Nôshû Seki Kanenori (fss-687)


Item description:

We have here a very long naginata with a very streamlined appearance. To begin with we have a fully polished Naginata with NTHK papers. A Koto naginata that comes in a dark rich brown lacquered Shira-Saya..

The Hada is a brilliantly forged mixed masame and mokume throughout. The hada has that slick oily appearance to the steel seen on the best of swords. No forging flaws are apparent on this blade.

The hamon is also very active. A brilliant Gunome-midare frosted in nioi. There is much activity to enjoy with many hours of viewing and studying pleasure.

There is a beautiful 2-piece gold foiled habaki that adorns the blade.

We are extremely pleased to offer this large naginata with  Papers from the NTHK with 5 seals..

This is one of the nicest naginata that we have sold.  The workmanship is superb and the shape of this particular blade is very unique. .  The hada is well forged.  The hamon is subdued and is a very elegant midare-ba with hataraki thru out the hamon.  This blade has a deeply carved horimono of naginata hi that stands out and adds to the uniqueness of this work.  The blade comes with NTHK papers attesting to its quality.

  • Mei: Mumei
  • Date: Edo (1600’s-1700’s)
  • Nagasa: 23″ inches
  • Nakago length: 16-5/8″
  • Overall Blade length: 39-5/8″
  • Sori: 27.0 mm
  • Width at the ha-machi: 31.9 mm
  • Width at the yokote: 37.1 mm
  • Thickness at the mune-machi: 7.9 mm
  • Construction: Shinogi zukuri
  • Mune: Iori
  • Nakago: Ubu
  • Kitae: masame/mokume
  • Hamon: Midare Gunome
  • Boshi: sugu-chô saki togari-gokoro de kaeru
  • Condition: Good polish
Click to Enlarge Image
Click to Enlarge Image
This sword is on consignment.
Special Sale Price
On Hold

Asking price: $3,800.00

(shipping and insurance included)

Email us if your interested in this item and remember to include the order number for this item: fss-687.

Click to Enlarge Image

kantei-sho (鑑定書) – Certificate

Den Nôshû Seki Kanenori (伝濃州関兼則)

shôshin (正真) – Authentic

nagasa 1 shaku91 sun 3 bu yo kore ari (長さ壱尺九寸参分余有之) – Blade length ~ 58.5 cm

Heisei jûichinen gogatsu futsuka (平成十一年五月二日) – May 2nd 1999 Nihon Tôken Hozon Kai (日本刀剣保存会) – NTHK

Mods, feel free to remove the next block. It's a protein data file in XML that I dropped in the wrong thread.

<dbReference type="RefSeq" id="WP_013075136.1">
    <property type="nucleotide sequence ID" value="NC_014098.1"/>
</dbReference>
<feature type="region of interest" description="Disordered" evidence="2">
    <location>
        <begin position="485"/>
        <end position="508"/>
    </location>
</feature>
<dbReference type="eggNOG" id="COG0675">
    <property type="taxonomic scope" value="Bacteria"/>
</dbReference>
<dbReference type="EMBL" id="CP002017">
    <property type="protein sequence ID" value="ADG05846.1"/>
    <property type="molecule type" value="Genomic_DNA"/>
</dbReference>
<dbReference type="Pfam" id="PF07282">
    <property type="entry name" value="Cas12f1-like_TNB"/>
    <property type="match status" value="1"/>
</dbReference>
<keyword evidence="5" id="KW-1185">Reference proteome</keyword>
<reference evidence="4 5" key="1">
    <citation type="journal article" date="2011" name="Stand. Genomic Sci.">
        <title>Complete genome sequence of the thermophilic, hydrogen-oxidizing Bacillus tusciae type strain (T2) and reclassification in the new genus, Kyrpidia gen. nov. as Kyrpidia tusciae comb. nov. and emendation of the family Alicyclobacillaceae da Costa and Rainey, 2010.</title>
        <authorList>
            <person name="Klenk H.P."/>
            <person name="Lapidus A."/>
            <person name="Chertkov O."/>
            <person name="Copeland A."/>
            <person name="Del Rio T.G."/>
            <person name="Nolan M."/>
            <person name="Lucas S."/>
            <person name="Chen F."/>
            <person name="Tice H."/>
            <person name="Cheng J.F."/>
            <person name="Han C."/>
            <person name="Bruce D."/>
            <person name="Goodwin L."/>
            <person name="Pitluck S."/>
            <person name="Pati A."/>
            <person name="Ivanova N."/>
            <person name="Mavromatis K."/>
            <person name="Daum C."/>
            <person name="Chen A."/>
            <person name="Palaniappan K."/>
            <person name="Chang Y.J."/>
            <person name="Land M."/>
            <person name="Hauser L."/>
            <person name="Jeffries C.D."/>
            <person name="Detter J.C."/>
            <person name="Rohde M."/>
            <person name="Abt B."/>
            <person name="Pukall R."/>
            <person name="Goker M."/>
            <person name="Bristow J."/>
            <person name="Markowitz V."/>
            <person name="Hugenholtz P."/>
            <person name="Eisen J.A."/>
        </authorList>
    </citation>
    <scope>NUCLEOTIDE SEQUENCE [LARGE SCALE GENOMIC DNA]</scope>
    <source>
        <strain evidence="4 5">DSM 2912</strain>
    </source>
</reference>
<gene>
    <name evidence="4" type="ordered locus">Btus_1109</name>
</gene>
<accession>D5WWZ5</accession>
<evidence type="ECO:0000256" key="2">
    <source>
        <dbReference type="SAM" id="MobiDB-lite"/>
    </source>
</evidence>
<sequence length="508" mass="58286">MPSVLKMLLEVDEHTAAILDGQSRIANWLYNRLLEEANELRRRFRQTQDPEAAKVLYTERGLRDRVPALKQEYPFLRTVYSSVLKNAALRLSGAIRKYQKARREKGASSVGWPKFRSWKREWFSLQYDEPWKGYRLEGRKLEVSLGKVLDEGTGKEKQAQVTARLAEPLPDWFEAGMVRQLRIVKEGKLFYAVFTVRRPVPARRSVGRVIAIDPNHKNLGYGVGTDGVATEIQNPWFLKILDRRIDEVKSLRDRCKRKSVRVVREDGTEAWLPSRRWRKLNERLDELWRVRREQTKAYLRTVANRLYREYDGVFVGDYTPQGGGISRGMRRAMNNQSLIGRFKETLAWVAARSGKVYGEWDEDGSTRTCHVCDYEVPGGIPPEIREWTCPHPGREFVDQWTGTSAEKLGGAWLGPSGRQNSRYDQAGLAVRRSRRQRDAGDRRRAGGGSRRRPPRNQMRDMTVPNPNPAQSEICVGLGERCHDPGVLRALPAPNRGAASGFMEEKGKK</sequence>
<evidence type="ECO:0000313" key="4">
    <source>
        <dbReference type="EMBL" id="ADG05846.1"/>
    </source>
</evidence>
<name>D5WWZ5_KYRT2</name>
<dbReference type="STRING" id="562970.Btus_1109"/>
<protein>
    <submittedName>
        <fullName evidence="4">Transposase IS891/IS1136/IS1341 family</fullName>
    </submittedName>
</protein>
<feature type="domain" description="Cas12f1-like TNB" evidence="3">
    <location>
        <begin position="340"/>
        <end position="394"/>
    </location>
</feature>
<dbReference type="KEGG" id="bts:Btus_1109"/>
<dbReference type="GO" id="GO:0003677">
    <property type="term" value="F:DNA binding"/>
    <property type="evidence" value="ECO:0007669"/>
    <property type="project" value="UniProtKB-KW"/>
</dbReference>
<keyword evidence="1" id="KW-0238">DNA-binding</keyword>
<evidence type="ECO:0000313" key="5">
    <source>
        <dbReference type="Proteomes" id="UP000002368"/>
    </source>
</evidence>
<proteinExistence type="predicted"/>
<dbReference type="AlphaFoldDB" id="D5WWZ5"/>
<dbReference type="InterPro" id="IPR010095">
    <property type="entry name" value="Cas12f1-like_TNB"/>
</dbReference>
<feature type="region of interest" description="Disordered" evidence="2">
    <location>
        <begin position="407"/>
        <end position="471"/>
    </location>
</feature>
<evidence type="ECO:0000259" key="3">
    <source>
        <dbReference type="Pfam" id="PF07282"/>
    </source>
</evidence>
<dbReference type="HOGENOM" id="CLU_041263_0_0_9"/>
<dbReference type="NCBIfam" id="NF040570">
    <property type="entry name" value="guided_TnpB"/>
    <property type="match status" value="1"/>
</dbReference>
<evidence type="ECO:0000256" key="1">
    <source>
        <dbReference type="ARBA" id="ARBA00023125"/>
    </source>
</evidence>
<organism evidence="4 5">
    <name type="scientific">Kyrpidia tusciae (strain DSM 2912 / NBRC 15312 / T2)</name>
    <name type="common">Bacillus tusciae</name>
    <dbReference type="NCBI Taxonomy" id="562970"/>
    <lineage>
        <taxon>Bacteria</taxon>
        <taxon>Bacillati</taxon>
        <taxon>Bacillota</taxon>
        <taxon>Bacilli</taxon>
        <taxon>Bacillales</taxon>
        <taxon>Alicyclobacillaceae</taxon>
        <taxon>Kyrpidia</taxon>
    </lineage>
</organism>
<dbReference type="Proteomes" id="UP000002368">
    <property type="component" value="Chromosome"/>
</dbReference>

No 14643

meibun (銘文) – Signature: ubu-mumei (生ぶ無銘) (Den Kanenori, 伝兼則) – attributed to Kanenori

kitae (鍛) – Foging: mokume ni masa-majiri (杢目に柾交じり) – mokume mixed with masame

hamon (刃紋) – Hardening: togari-gunome-midare (尖り互の目乱れ)

bôshi (鋩子) – Hardening in tip: sugu-chô saki togari-gokoro de kaeru (直ぐ調先尖り心で返る) sugu-chô with a somewhat pointed kaeri

chôkoku (彫刻) – Engravings: hyôri ni naginata-hi ni soebi (表裏に薙刀樋に添樋) – on both sides a naginata-hi with soebi

nakago (中心) – Tang: mekugi-ana (目釘穴) 1 (壱), yasurime (鑢): higaki (桧垣) bikô

(備考) – Remarks: naginata

(薙刀), around Tenshô (天正, 1573-1592)

shinsa’in natsu’in (審査員捺印) – Seals of Judges: 5 seals

With the given criteria Tensho date in mind, several Kanenori come into consideration: KANENORI (兼則), Eiroku (永禄, 1558-1570), Mino – “Kanenori” (兼則), “Nōshū Seki-jū Kanenori” (濃州関住兼則), “Nōshū-jū Kanenori Jū´en” (濃州住兼則拾円), San´ami school, real name Hori Shirōbei (堀四郎兵衛), priest name Jū´en (拾円, also read Shū´en), it is said that he lived in Kawado (河戸) in Mino province KANENORI (兼則), Bunroku (文禄, 1592-1596), Mino – “Kanenori” (兼則), “Nōshū-jū Kanenori” (濃州住兼則), San´ami school, with the shintō era and the decreasing demand for swords, the Mino-Kanenori line was not that productive and the smiths moved to other provinces like Yamashiro, Echigo, Echizen, Owari, Settsu or Shinano, chū-saku KANENORI (兼則), 2nd gen., Keichō (慶長, 1596-1615), Mino/Echizen – “Kanenori” (兼則), “Echizen no Kuni-jū Kanenori” (越前国住兼則), “Echizen no Kuni Kanenori Sekigahara go-jin kore o saku” (越前国兼則関ケ原 御陣作之, “made by Echizen Kanenori in a field camp at the Battle of Sekigahara”), “Echizen Ichijō-jū Kanenori” (越前一乗兼則), he lived in Ichijōdani (一乗谷) in Echizen province but came originally from Mino, it is said that he was the son of the Kanenori who moved around Tenbun (天文, 1532-1555) to Echigo, he succeeded as 2nd gen. of this line and was the older brother of the 1st gen. Shinpachi Kanenori (新八包則) And if you don’t have a concrete signature, it is very difficult to nail the bid down. So “end of Muromachi Mino Kanenori work” seems ambiguous at a glance but is actually not bad and reflects what can be said on a mumei blade like this. So when for example another but signed naginata pops up that is very close to this one, this would be a very good reference to further nail down the attribution as then one can assume that this or that guy also focused on naginata
Share This